Computational Resources
In the following discussion, let
n =  number of observations in the training data set 
v =  number of variables 
c =  number of class levels 
k =  number of canonical variables 
l =  length of the CLASS variable 
Memory Requirements
The amount of temporary storage required depends on the discriminant
method used and the options specified. The least amount of temporary
storage in bytes needed to process the data is approximately

c(32v + 3l + 128) + 8v^{2} + 104v + 4l
A parametric method (METHOD=NORMAL) requires an
additional temporary memory of 12v^{2}+100v bytes.
When you specify the CROSSVALIDATE option, this temporary
storage must be increased by 4v^{2}+44v bytes.
When a nonparametric method (METHOD=NPAR) is used, an
additional temporary storage of 10v^{2}+94v bytes is
needed if you specify METRIC=FULL to evaluate the distances.
With the MANOVA option, the temporary storage
must be increased by 8v^{2}+96v bytes.
The CANONICAL option requires a temporary
storage of 2v^{2}+94v+8k(v+c) bytes.
The POSTERR option requires a temporary
storage of 8c^{2}+64c+96 bytes.
Additional temporary storage is also required for
classification summary and for each output data set.
For example, in the following statements,
proc discrim manova;
class gp;
var x1 x2 x3;
run;
if the CLASS variable gp has a length of eight and
the input data set contains two class levels, the
procedure requires a temporary storage of 1992 bytes.
This includes 1104 bytes for data processing,
480 bytes for using a parametric method, and
408 bytes for specifying the MANOVA option.
Time Requirements
The following factors determine the time
requirements of discriminant analysis.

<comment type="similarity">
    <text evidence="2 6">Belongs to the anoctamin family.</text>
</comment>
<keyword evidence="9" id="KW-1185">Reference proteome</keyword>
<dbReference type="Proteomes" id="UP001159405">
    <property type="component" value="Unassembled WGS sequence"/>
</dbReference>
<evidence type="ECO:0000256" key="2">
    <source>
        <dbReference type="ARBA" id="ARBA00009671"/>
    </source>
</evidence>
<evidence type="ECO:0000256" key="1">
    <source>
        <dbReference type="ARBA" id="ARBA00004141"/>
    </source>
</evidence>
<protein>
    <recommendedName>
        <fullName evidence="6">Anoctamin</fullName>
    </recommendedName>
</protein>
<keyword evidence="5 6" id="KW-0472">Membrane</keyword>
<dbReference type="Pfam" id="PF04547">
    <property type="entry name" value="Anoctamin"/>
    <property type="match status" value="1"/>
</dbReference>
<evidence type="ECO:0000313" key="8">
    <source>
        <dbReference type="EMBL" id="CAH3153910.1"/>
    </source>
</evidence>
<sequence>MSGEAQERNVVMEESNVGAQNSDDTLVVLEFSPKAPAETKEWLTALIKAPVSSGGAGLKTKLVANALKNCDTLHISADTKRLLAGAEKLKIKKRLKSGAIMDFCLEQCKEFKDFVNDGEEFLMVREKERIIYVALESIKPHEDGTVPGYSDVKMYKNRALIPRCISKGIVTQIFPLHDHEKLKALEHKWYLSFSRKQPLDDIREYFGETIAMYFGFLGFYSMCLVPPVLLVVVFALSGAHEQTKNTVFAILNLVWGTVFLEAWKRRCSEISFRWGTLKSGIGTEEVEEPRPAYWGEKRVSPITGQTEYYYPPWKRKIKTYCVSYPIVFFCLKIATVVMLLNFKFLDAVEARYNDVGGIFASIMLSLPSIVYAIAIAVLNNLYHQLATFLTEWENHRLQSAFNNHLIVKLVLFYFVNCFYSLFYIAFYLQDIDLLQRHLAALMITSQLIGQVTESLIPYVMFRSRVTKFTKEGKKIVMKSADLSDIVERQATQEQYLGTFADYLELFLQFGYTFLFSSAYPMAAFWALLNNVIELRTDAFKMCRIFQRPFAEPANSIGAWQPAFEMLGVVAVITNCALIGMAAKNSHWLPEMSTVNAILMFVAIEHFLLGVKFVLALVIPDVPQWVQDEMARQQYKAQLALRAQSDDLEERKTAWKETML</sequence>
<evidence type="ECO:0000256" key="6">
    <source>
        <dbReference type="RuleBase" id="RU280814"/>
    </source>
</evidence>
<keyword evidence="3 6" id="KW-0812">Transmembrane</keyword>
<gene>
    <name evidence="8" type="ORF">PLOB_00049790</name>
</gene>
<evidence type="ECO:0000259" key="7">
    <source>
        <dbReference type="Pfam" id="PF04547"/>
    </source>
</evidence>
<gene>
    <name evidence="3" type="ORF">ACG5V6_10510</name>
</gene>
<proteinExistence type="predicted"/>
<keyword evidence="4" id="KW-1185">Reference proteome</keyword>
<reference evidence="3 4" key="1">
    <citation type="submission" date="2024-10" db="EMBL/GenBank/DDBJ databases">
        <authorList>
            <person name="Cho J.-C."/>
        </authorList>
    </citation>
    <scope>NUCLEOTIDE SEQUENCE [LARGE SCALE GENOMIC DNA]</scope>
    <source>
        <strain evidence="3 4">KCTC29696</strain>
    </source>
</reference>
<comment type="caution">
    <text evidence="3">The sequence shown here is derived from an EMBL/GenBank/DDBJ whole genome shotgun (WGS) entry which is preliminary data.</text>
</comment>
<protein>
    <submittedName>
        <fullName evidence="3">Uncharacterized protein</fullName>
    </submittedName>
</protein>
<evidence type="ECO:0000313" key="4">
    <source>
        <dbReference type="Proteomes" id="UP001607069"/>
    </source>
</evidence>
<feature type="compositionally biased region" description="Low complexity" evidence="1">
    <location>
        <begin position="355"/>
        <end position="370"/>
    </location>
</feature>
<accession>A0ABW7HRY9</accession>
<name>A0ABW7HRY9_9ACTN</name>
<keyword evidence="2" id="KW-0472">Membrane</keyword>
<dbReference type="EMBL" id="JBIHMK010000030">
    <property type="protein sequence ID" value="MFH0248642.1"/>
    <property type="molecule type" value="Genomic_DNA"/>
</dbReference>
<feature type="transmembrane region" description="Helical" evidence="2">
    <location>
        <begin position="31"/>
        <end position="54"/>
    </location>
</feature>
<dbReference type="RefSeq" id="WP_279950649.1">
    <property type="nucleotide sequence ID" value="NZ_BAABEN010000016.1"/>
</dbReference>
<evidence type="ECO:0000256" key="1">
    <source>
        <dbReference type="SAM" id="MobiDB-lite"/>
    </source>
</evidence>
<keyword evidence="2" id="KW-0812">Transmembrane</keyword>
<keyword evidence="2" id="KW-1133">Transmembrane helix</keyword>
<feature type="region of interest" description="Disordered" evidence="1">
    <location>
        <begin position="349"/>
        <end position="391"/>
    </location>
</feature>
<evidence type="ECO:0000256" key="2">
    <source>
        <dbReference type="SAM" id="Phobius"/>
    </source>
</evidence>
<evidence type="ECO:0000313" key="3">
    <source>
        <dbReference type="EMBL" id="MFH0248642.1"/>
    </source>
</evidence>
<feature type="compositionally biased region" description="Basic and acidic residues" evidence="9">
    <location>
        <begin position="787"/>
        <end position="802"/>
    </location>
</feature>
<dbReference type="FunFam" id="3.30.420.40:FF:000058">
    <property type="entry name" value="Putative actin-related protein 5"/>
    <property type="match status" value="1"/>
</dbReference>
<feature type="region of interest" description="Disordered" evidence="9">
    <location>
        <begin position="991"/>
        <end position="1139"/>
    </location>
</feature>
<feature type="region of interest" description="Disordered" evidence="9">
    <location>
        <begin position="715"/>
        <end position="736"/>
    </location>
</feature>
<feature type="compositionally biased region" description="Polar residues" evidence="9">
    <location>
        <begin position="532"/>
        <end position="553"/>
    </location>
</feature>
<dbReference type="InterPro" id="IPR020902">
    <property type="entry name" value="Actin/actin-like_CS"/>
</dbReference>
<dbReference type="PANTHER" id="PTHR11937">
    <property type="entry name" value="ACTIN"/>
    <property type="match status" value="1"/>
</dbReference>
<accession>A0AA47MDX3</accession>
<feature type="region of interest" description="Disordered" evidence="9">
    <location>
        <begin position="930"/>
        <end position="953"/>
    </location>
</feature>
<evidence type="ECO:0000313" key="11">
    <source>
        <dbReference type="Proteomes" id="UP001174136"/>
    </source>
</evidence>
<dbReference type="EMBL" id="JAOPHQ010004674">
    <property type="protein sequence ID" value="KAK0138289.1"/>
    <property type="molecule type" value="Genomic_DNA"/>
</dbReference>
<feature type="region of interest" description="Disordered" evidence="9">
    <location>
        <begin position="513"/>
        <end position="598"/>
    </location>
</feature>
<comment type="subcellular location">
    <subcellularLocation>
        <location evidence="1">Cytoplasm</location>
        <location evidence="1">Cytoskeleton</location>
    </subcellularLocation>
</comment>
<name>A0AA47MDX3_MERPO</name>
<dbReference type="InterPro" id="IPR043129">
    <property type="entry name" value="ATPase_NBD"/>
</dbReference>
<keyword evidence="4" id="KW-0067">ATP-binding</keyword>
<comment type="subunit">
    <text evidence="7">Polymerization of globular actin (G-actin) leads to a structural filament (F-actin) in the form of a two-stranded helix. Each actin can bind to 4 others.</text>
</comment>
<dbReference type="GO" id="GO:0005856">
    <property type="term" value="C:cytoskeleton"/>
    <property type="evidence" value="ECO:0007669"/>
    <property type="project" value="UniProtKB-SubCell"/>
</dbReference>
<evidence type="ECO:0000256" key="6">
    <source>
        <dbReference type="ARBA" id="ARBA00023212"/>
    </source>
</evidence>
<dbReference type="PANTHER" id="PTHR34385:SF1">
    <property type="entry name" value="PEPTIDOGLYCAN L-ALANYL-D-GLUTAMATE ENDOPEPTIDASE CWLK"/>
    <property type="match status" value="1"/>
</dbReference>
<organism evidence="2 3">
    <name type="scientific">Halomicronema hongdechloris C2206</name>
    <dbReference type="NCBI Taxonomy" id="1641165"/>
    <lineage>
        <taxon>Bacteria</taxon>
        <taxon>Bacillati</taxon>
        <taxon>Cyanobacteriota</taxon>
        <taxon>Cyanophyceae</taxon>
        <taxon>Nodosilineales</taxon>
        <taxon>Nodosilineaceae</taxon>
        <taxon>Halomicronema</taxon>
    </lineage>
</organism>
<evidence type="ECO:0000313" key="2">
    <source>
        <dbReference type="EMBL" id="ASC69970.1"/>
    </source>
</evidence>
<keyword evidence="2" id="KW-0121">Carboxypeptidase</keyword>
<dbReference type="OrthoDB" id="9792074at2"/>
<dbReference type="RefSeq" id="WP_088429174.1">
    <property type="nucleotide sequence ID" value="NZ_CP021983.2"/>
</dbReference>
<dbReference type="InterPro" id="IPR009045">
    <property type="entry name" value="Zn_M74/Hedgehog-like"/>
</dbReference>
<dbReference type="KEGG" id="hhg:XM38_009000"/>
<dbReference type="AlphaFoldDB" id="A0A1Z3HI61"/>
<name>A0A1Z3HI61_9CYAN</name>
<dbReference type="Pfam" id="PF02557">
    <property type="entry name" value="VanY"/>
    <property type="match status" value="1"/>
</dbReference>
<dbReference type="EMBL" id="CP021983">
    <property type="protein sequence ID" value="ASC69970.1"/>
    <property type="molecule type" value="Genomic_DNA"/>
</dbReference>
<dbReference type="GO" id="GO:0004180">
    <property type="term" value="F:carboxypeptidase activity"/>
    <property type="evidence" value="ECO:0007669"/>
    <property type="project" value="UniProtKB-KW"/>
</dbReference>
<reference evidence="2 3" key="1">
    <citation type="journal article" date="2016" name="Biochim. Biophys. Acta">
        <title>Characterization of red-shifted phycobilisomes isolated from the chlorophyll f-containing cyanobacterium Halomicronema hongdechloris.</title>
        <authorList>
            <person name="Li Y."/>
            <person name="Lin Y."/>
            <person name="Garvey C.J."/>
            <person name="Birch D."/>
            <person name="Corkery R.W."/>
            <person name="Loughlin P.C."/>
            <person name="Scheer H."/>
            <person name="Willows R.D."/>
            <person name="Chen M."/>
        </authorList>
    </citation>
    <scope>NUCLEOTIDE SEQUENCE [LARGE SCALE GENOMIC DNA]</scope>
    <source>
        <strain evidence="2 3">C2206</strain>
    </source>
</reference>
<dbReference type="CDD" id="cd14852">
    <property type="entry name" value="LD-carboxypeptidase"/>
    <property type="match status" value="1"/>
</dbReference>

The time needed for reading the data and computing
covariance matrices is proportional to nv^{2}.
PROC DISCRIM must also look up each class level in the list.
This is faster if the data are sorted by the CLASS variable.
The time for looking up class levels is proportional
to a value ranging from n to n ln(c).
 The time for inverting a covariance
matrix is proportional to v^{3}.
 With a parametric method, the time required to classify
each observation is proportional to cv for a linear
discriminant function and is proportional to cv^{2}
for a quadratic discriminant function.
When you specify the CROSSVALIDATE option,
the discriminant function is updated for
each observation in the classification.
A substantial amount of time is required.
 With a nonparametric method, the data are stored in a
tree structure (Friedman, Bentley, and Finkel 1977).
The time required to organize the observations into
the tree structure is proportional to nv ln(n).
The time for performing each tree
search is proportional to ln(n).
When you specify the normal KERNEL= option, all
observations in the training sample contribute to the
density estimation and more computer time is needed.
 The time required for the canonical
discriminant analysis is proportional to v^{3}.
Each of the preceding factors has a different
machinedependent constant of proportionality.
Copyright © 1999 by SAS Institute Inc., Cary, NC, USA. All rights reserved.